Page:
West Virginia Football 2009: Week Seven Awards

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West Virginia Football 2009: Week Seven Awards
(Photo by Streeter Lecka/Getty Images)

The awards for Week Seven are:

 

The West Wing Award

West Virginia's Joe Manchin III is a bright star on the Democratic horizon, a fine governor, and a tremendous politician. He's also a stand-up guy. My wife knows him through a mutual friend. I've talked to him enough that he's genuinely nice to me even though he knows there is absolutely nothing I can do for him.  

So much for the name dropping.

Finally, the point: I completely disagree with him on his influence with this Friends of Coal Bowl tripe. The governor makes West Virginia play Marshall when it should be left up to the free market.

Two things: (a) In the four years of the current contract, WVU is 4-0 with a total score of 144-43, and (b) I'd feel better about this if Marshall would field an actual competitive team. Interestingly, 2009 was their best chance to do so.

Here's the thing about the lack of free market involvement: Seven Big East teams have five out-of-conference games each is free to schedule. West Virginia has four—not a wise use of resources.

Then there's the matter of the rivalry.

Saturday's The Wall Street Journal ran a short piece on its sports page on the abuse of the word "rivalry" in college football. 

For example, Tennessee has a 24-game win streak over its "bitter rival," Kentucky.  Utah has beaten Utah State 12 straight. And, now, Notre Dame owns an eight-game skid to USC, albeit with one moral victory.

West Virginia knows how this feels, Marshall. The Mountaineers were on the short end of a 28-game slide to Penn State from 1955 through 1984. To WVU, this was a rivalry. To the Nittany Lions, it was a nuisance.

Next year's game is in Huntington, Herd. Put a BCS-worthy team on the field and West Virginia will talk about coming back for the sake of the "rivalry."

 

The Y2K Award

In the first half, The Herd looked like the proud Marshall teams of the late '90s, with the spirits of Chad Pennington and Randy Moss present.

Now, I don't know what head coach Mark Snyder said to them at the half with a 7-3 lead, but his Herd came out like it was 1977. That was the year Marshall led the nation in defensive futility as it gave up an average of 39 points a game.

The days of disco were not kind to Marshall. If the Thundering Herd has to emulate any historical period, go back to Y2K.

 

The 1980 Oakland Raiders Award

You all know Ron Jaworski, the Jaws of Monday Night Football fame. Well, when Jaws was an NFL Super Bowl quarterback for the Philadelphia Eagles, he got to know the 1980 Oakland Raiders on a first name basis. Those Raiders picked him for four in the XV edition of The Big Game.

Except for their inability to get off the field in the first half, Saturday's West Virginia defense looked like the Raiders of the Jimmy Carter administration.

Holding the nation's top-ranked back to 82 yards on 25 carries and thoroughly frustrating the Herd quarterback, the Mountaineer D has also given conservative talk radio yet another valid comparison of Barack Obama to the failed presidency.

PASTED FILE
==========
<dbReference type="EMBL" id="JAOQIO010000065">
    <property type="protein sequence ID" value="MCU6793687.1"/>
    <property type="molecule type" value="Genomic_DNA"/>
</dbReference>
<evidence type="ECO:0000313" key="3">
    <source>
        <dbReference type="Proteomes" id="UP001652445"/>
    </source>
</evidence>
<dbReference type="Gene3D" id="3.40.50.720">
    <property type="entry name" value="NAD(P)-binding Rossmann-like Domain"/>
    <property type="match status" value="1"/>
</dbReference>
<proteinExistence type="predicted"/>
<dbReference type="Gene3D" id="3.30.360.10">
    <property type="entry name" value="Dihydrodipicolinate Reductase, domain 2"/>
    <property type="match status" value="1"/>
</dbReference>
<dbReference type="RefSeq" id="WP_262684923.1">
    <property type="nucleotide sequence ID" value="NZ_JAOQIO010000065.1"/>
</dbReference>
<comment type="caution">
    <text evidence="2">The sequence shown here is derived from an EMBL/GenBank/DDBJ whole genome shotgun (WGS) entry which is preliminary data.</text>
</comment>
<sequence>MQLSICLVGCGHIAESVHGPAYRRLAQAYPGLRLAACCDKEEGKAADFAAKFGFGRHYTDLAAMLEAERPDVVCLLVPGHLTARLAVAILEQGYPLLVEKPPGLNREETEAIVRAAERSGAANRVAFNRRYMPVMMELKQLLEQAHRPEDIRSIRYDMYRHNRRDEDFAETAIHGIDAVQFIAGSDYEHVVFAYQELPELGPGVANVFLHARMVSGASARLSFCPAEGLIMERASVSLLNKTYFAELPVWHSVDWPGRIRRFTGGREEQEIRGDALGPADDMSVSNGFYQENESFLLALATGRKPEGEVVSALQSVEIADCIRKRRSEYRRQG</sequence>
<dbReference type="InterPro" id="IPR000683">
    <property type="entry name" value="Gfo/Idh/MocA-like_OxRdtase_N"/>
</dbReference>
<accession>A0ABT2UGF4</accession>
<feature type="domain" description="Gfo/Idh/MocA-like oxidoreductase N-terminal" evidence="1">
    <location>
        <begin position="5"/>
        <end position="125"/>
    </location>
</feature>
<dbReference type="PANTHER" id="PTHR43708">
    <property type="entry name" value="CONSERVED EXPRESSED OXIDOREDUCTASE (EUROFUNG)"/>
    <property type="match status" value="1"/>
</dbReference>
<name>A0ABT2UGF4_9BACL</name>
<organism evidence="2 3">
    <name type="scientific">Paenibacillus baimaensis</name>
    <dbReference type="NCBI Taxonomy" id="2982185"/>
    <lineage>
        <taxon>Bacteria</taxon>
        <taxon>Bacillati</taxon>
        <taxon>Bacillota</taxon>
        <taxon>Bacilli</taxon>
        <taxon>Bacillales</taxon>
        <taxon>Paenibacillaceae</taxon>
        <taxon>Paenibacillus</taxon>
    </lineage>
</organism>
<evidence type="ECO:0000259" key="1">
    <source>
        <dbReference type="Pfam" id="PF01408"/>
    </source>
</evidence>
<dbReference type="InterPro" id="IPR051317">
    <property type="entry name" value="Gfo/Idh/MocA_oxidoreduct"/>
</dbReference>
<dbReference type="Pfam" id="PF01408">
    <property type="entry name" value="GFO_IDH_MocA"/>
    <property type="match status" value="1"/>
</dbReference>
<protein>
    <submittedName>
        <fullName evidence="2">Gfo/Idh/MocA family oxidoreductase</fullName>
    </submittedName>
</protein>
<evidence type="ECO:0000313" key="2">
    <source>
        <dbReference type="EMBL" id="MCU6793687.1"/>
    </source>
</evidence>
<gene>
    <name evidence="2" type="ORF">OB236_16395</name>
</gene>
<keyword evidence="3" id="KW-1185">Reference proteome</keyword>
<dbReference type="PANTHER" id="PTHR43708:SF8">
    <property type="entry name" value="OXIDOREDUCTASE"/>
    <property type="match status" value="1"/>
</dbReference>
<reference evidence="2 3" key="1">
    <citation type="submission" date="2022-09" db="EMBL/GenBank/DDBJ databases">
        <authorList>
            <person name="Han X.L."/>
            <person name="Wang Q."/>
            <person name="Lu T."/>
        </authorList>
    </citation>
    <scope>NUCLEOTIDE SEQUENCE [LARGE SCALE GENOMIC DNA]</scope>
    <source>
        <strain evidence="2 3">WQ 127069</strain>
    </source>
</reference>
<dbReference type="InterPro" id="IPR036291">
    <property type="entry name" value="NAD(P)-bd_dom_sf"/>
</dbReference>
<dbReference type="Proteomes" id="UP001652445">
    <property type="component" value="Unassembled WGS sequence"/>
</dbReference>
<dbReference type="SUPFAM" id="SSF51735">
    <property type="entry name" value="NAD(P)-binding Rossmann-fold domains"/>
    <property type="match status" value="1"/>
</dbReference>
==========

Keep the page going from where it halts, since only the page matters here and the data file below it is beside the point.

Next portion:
The Denver Broncos AFL Throwbacks Award

To the gold and white unis: U-G-L-Y, you ain't got no alibi...you're ugly.

 

The "You Can't Handle the Truth" Award

To the game official who was standing so close he could have spit on the Marshall kickoff cover man who attempted to take off the head of West Virginia's Robert Sands: how obvious does it have to be?

One thing is certain: in all his acrimony, Bill Stewart didn't use foul language. He was in the officials' faces so hard after that one he would have been flagged for a singular "damnit."

 

The Faster Than a Speeding Bullet Award

Noel Devine was a blur in his 14-yard dash to the end zone for the go-ahead score.  With notable exception to women at Wal-Mart on the Friday after Thanksgiving, that is faster than any human has ever moved in the state of West Virginia.

 

The a Little Help Here, Please? Award

Marshall running back Darius Marshall is an NFL-quality player who earned each and every one of the 82 yards he gained Saturday. The Herd's offensive line was way too slow to get on the corner and seal it off.

 

You're on your own, man.

 

The Urban Meyer Award

The stadium fell to a hush as Jarrett Brown laid on the mist-soaked turf. 

 

Four things here: (a) Regarding how flat-out Jarrett plays, I was concerned he was seriously injured. (b) He was seriously injured; he has a concussion. (c) Don't worry, the Mountaineers have Geno Smith, and (d) I sincerely hope Jarrett's brain is valued more highly than that of Tim Tebow's.

 

The "Oh, No! There Goes Tokyo! Godzilla!" Award

It's Saturday. It's cold and raining. Marshall is up 7-3 in the third quarter.  West Virginia is faced with a 4th-and-10 on the Herd 27. 

The starting quarterback is out loopy. The current quarterback was only a season ago choosing his high school homecoming date among several pretty 16-year-olds.  Consequently, he has taken the offense essentially nowhere.

If you're Bill Stewart, this is the deal.

Luckily for West Virginia, you also possess major cajones. Bill went for it on that 4th-and-10 with a Geno Smith pass to Jock Sanders, got it, then Noel Devine did his bullet train run. It's 10-7 and the Mountaineers didn't look back.

For this, West Virginia head coach Bill Stewart is this week's man among boys.

 

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